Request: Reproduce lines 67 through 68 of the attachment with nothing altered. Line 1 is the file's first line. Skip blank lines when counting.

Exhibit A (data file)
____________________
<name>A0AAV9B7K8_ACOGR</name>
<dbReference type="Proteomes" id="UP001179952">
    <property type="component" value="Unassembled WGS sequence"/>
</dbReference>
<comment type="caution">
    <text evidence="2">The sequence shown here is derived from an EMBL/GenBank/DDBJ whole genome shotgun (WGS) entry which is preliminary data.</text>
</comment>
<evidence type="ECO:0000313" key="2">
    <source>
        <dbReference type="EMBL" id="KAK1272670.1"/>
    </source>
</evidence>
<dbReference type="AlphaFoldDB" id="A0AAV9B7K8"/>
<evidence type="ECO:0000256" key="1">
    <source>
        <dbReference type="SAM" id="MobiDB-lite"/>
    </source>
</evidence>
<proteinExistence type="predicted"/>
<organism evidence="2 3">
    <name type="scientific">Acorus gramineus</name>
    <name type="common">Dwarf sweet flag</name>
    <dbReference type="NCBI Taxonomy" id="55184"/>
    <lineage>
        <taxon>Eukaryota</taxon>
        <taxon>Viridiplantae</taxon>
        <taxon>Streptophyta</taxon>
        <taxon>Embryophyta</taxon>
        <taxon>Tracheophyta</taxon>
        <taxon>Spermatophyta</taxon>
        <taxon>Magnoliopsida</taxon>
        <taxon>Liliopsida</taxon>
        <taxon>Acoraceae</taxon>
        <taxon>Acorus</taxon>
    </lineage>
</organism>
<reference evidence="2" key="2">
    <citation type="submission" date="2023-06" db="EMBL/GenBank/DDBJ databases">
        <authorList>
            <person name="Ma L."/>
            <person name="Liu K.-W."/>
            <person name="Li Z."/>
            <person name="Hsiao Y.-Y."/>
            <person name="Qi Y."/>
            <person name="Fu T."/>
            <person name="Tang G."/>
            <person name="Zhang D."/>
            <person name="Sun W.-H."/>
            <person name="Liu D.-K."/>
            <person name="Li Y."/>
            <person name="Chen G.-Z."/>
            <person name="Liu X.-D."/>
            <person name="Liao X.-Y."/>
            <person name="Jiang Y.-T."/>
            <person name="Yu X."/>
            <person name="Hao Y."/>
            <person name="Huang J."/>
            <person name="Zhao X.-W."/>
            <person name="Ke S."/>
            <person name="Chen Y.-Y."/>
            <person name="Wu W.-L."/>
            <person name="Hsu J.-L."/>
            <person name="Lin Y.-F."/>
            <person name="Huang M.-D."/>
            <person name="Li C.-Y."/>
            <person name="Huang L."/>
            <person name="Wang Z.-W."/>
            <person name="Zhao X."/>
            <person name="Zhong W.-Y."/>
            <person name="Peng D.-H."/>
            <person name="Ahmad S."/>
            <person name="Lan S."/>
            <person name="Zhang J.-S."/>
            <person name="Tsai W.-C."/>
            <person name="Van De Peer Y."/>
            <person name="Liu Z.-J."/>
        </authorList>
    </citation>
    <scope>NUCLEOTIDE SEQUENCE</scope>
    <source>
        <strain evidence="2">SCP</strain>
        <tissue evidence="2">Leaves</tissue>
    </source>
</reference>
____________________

            <person name="Wang Z.-W."/>
            <person name="Zhao X."/>